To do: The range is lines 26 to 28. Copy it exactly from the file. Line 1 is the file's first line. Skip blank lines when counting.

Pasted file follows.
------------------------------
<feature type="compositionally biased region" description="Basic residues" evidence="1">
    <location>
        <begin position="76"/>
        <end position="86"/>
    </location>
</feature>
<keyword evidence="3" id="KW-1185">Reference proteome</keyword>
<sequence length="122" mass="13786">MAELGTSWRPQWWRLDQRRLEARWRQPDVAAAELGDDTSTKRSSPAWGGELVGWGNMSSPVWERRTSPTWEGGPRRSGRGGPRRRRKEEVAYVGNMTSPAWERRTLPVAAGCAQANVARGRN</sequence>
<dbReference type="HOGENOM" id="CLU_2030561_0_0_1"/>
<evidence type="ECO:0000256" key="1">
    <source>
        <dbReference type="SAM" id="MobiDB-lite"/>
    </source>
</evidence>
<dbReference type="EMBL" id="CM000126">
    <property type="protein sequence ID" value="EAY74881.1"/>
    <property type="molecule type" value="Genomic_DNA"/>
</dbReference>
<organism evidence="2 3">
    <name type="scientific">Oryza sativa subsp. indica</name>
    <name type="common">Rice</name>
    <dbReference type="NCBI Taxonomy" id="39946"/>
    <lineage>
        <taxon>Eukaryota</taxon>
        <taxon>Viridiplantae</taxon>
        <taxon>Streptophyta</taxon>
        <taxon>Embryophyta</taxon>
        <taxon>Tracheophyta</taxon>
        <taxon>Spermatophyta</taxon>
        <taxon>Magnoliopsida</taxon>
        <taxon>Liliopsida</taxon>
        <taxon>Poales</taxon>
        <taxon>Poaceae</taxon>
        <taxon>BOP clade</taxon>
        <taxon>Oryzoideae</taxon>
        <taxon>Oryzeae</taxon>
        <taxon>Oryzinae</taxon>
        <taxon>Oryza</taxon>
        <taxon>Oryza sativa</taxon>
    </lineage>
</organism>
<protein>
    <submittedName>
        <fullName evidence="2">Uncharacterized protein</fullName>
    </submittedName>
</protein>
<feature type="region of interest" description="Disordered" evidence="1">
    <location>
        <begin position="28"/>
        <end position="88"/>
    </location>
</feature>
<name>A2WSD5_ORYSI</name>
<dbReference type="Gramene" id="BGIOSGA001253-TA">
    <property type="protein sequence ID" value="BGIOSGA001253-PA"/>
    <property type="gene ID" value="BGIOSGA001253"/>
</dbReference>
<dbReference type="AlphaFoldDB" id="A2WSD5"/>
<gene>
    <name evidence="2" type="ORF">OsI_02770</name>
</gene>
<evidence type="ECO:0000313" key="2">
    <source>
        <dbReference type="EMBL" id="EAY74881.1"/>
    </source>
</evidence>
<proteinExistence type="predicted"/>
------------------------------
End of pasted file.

        <taxon>Streptophyta</taxon>
        <taxon>Embryophyta</taxon>
        <taxon>Tracheophyta</taxon>